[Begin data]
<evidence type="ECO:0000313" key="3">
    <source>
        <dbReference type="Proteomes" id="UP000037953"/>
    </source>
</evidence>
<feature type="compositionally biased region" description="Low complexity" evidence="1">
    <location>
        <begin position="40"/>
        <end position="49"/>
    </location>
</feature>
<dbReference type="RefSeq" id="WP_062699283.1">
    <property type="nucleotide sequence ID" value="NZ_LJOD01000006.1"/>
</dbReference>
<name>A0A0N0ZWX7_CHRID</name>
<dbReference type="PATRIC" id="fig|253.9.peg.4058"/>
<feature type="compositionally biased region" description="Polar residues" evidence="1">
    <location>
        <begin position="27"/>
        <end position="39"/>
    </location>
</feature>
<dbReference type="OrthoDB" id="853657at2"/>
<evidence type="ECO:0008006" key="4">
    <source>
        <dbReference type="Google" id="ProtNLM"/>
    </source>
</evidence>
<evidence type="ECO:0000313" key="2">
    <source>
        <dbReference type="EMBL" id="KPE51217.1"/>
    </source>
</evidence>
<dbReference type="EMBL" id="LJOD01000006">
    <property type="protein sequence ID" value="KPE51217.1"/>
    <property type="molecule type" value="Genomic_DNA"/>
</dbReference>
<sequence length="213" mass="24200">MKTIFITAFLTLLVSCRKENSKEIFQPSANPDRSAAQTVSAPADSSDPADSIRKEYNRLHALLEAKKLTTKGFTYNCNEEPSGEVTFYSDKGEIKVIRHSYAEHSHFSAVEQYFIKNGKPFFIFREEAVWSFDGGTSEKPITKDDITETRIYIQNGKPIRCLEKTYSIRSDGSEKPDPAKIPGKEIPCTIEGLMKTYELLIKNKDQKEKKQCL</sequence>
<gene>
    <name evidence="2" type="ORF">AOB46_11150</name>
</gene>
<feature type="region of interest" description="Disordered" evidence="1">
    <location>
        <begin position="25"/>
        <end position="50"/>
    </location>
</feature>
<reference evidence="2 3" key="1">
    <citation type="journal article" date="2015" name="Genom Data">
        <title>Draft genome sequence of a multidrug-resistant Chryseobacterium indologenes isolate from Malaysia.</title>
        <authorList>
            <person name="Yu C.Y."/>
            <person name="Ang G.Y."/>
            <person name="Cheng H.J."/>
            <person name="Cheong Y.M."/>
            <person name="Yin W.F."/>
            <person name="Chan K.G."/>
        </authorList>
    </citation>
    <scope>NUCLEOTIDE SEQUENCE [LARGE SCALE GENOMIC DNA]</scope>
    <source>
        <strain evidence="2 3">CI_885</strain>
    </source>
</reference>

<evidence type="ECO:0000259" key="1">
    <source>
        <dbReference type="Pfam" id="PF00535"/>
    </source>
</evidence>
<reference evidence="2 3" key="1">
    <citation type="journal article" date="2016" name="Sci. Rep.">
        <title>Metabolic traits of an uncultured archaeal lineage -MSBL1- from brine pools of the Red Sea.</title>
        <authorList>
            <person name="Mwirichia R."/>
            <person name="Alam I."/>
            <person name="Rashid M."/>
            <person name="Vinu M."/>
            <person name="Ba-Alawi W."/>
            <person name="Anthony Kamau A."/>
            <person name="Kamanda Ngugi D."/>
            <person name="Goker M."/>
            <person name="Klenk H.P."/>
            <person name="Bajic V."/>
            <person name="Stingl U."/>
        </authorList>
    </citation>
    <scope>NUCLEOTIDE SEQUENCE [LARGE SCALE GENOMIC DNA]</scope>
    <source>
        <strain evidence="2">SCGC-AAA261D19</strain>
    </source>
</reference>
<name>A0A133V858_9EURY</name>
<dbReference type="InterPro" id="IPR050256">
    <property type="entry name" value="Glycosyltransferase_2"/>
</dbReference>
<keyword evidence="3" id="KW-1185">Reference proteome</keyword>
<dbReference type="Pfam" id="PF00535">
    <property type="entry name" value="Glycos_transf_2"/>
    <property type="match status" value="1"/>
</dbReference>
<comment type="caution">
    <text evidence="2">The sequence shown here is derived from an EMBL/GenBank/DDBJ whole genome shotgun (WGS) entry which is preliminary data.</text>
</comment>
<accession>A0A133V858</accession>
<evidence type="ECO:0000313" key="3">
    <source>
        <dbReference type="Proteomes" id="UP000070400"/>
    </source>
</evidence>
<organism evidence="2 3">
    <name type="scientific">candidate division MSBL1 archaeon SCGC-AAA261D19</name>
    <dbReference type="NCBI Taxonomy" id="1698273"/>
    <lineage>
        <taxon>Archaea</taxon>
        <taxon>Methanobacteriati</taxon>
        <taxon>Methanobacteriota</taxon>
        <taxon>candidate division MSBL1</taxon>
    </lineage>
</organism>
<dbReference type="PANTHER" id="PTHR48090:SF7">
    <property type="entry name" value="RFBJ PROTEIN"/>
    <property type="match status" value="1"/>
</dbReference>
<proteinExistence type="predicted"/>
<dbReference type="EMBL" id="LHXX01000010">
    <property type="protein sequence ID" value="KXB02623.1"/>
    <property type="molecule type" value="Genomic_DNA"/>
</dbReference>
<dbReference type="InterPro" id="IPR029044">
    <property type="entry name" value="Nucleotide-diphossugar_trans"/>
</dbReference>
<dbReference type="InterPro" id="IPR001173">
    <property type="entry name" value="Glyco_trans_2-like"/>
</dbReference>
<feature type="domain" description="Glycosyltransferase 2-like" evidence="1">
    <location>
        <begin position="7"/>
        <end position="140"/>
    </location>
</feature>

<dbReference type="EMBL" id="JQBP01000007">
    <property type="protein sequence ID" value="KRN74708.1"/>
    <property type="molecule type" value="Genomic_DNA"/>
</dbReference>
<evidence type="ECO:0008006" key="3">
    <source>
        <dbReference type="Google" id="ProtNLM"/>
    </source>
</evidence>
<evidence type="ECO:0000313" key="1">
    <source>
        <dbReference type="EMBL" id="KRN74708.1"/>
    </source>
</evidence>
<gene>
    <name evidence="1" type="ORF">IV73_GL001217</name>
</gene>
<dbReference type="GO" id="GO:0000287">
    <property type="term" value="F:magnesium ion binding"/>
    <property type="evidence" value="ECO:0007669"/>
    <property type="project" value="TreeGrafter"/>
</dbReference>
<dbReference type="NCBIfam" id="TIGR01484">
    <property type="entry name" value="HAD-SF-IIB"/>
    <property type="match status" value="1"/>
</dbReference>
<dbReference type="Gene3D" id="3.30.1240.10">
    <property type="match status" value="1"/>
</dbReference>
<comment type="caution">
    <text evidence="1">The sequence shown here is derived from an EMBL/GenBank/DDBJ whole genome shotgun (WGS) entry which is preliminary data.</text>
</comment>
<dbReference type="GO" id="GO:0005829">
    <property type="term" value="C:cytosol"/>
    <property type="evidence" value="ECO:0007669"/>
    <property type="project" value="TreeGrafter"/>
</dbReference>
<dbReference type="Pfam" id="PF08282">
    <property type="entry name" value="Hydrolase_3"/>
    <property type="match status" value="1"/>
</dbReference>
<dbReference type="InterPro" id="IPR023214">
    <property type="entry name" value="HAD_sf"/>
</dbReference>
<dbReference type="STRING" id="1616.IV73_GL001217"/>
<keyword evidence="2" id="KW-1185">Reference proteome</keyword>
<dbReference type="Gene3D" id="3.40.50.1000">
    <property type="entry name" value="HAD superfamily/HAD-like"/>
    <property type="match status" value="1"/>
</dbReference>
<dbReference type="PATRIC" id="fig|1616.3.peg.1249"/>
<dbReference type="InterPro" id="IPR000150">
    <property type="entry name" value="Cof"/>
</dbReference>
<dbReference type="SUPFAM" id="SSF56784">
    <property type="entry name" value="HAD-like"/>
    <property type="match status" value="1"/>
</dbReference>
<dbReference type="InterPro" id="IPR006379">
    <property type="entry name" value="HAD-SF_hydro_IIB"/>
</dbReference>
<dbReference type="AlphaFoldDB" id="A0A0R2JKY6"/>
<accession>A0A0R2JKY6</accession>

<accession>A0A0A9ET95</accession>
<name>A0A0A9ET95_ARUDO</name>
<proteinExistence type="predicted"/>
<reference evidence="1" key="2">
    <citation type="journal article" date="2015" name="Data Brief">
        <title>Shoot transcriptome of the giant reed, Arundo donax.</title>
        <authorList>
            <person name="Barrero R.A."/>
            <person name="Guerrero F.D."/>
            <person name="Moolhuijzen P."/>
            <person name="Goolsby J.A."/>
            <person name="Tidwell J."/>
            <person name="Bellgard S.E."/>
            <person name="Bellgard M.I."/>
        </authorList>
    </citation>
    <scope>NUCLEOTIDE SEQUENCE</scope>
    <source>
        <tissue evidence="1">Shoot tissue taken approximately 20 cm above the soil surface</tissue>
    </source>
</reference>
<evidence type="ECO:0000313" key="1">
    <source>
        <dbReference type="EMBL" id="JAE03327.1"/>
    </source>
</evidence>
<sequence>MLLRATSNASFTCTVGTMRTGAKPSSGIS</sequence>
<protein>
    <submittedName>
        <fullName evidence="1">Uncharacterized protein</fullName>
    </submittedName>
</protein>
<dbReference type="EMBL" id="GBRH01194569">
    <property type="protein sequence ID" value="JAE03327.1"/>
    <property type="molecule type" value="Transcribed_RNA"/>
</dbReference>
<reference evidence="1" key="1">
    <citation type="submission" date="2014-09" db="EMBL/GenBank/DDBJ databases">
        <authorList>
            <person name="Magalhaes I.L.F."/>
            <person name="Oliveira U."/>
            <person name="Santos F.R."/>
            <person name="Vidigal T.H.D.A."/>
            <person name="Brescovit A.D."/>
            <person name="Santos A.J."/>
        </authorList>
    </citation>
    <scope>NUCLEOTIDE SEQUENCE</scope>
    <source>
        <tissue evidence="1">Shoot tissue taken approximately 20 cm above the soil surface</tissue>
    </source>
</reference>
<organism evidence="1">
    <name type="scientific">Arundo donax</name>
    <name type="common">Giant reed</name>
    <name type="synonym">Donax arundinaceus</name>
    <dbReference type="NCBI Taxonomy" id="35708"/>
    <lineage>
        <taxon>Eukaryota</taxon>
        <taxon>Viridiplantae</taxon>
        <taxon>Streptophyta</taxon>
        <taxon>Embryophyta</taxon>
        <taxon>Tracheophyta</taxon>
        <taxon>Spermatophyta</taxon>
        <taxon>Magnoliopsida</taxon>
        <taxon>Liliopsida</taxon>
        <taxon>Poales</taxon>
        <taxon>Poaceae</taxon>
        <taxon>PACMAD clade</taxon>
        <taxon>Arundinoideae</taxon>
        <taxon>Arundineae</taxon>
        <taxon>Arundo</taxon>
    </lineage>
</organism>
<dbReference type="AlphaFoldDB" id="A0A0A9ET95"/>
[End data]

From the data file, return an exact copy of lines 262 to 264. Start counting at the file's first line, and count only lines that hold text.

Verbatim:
        <taxon>Eukaryota</taxon>
        <taxon>Viridiplantae</taxon>
        <taxon>Streptophyta</taxon>